Re: [-empyre-] psychogeographies - opening statement

Dear Teri,
Your writing is some of the best that  I have seen on the empyre exchanges.
Like you, I have "lurked" here but, more often than not, tuned out after a couple of
sentences of cyber theory-just way too abstract for me; an abstract artist.
Your approach and explanation are clear and very compelling to read.
Thank you. I'm grateful that I saved your email because now I am willing to give empyre
another go.
All the best,
Eliza Fernbach

--- Teri Rueb <> wrote:
> Hello, empyre!  At last.  It appears that my prior email was rejected 
> for having the word hello in the subject line....
> My approach to the theme of this month's discussion is from the point 
> of view of a practicing artist.  It is an honor and pleasure to share 
> this space for dialogue with Brett Stalbaum whose work I appreciate 
> very much and hold in high regard.  I'm also delighted and privileged 
> to join Jon Tonkin as a discussant whose work and words are new to me 
> - and all the more thrilling for that.
> I would like to thank Christina McPhee and Melinda Rackam for the 
> invitation to serve as guest discussant.  While so far I have only 
> lurked on empyre, I have done so with rapt interest and gratitude for 
> the high altitude discussions that take place here.  So, thanks 
> Christina for offering a peek at my introductory comments...the full 
> text follows:
> My work explores issues of architecture, time, memory and the body 
> through site-specific interactive sound installation.  I have used 
> global positioning satellite (GPS) technology in my practice since 
> 1996 to explore issues of space, mapping, landscape and cultural 
> identity.  My current research explores sonic and acoustic 
> constructions of space, spatialized narrative, human movement and 
> psycho-social geography.    Much of this work involves the mapping of 
> sound to space where invisible sonic overlays are made to correspond 
> to a particular geographic region: for example, a portion of the 
> Canadian Rockies in "Trace," or the city of Baltimore, Maryland in 
> "Invisible Cities | Sounding Baltimore".  Almost all of my works are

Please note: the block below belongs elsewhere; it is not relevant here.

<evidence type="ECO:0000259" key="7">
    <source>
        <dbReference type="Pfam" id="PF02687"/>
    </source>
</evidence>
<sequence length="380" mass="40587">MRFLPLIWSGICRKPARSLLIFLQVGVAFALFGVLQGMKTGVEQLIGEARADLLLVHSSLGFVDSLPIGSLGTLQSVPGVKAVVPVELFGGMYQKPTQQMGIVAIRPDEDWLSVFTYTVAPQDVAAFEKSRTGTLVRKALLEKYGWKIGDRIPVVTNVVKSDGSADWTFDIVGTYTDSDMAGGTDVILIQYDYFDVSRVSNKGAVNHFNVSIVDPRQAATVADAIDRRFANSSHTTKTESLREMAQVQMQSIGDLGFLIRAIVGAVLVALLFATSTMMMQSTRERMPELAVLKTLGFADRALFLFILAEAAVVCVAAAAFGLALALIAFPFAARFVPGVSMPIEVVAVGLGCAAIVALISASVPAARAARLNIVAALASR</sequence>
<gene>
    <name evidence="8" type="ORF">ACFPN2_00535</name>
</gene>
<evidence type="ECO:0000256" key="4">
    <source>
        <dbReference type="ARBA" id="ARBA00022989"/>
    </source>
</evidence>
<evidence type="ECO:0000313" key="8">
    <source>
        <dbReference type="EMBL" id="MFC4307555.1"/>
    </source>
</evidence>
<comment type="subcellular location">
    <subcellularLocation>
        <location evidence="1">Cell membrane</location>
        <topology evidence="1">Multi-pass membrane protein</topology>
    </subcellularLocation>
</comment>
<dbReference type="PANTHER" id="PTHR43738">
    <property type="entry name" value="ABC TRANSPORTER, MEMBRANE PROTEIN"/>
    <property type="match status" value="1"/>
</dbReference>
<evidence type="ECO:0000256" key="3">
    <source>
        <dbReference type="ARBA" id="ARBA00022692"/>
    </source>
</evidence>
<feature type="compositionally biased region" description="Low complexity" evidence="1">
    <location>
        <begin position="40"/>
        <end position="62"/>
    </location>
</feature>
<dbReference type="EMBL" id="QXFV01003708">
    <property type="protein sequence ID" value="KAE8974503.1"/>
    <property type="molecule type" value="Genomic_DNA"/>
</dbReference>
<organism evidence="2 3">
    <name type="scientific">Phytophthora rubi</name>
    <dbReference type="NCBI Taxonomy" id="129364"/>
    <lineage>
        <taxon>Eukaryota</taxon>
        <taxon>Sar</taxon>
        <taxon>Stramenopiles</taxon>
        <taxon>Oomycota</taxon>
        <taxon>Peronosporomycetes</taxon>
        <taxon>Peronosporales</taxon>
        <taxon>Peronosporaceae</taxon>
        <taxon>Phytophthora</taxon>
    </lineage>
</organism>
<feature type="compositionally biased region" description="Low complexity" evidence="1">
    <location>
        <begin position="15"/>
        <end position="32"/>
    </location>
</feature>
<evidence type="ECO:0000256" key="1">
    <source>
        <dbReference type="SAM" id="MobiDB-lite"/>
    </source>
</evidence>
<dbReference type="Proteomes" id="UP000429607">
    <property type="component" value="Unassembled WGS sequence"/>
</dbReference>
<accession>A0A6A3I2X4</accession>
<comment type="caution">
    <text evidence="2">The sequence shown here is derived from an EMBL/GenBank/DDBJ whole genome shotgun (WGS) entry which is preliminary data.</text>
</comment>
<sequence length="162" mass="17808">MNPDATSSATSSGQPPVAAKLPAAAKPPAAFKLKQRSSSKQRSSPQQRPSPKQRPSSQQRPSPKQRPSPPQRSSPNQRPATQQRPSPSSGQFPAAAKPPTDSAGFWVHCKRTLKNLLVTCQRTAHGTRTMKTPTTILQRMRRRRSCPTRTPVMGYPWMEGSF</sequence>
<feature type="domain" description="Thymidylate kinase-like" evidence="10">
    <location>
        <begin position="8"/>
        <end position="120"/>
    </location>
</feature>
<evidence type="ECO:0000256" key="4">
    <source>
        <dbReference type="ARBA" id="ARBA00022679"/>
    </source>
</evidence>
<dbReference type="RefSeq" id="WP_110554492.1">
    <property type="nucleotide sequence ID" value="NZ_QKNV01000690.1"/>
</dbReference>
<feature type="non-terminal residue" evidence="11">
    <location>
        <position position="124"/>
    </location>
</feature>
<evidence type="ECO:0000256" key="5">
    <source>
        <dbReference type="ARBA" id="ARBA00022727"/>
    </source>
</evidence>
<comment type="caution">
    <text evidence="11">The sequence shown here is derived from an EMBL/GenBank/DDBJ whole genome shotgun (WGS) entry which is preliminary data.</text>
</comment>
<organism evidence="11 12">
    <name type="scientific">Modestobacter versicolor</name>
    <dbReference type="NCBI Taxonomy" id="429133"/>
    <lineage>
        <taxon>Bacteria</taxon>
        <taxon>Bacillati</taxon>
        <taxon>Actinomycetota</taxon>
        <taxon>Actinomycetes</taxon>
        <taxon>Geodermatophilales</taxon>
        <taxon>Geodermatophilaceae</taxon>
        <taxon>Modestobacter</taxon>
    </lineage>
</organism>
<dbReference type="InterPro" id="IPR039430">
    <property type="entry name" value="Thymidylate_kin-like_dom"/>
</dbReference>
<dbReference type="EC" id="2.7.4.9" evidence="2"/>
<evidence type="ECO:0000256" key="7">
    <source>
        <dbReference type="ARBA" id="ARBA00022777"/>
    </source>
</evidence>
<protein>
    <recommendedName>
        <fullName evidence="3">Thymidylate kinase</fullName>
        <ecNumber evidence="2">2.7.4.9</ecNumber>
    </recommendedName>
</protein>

> large-scale outdoor interactive installations that utilize GPS 
> technology and cellular networks in combination with digital 
> interactive sound and/or custom web-based real-time imaging software. 
> Installations are accessed and/or generated by the movement of 
> visitor-participants who travel through these environments with 
> custom built GPS-enabled wireless devices.
> Recent works, including "The Choreography of Everyday Movement" and 
> "Invisible Cities | Sounding Baltimore" incorporate the visual trace 
> of human movement through urban landscapes as generated with GPS 
> tracking.  These performance-drawings, made by willing participants 
> as part of their daily journeys, are like charcoal rubbings of the 
> physical and discursive landscape of the city as written by the body. 
> Mappings, presented for archival viewing as layered transparent 
> drawings, accumulate over time to provide a morphological view of the 
> urban body as defined through human movement.
> My recent writings examine issues of orality and literacy with 
> respect to the proliferation of wireless ubiquitous computing and 
> location-aware systems in art and everyday life.  This work was 
> recently presented at the CAiiA Consciousness Reframed Conference in 
> Perth, Australia.  Through my practice I have consistently sought to 
> challenge rational, ocular-centric constructions of space and time 
> implicit within mainstream urban design, architecture, digital 
> systems and GPS technology itself, as a product of military and 
> scientific research.  However, explicit critiques of the military 
> origins and uses of GPS have remained at the margins of my practice - 
> acknowledged, yet unexplored.
> Given the theme of this month's discussion and the recent outbreak of 
> war with Iraq, I am compelled to give the discussion over to 
> questions of psycho-geographies and data landscapes as they relate to 
> war.  More than any other war, we are seeing satellite imaging and 
> GPS technology used to guide missiles, construct high definition 
> data-embedded maps, direct movement of troops and aircraft, and image 
> space as territory.  Questions regarding the representation of space 
> and corollary constructions of identity are raised with every 
> broadcast, press briefing, illustration and photograph.  Real-time 
> unpacking of the rhetoric behind these cartographic texts and tactics 
> is urgently needed.  I look forward to this month's forum unfolding 
> as a space for such discussion and debate.
> As I wrote this last paragraph last week I was thinking especially of 
> the "battlefield weather reports" on CNN which have used 
> sophisticated satellite imagery to create almost video game-like 
> graphics of "cold fronts moving in from the north," etc..  It strikes 
> me as a particularly insidious use of "neutral" data to present very 
> biased, if not propagandistic, representations of the war.  Perhaps 
> this might serve as a starting point for our discussion - if not, I 
> would certainly appreciate triangulation on this observation off line 
> or in any other format!
> Thanks, again.
> Teri
> -- 
> .....
> _______________________________________________
> empyre forum

Would you shoot me for my running shoes?
-E. B.

This archive was generated by a fusion of Pipermail 0.09 (Mailman edition) and MHonArc 2.6.8.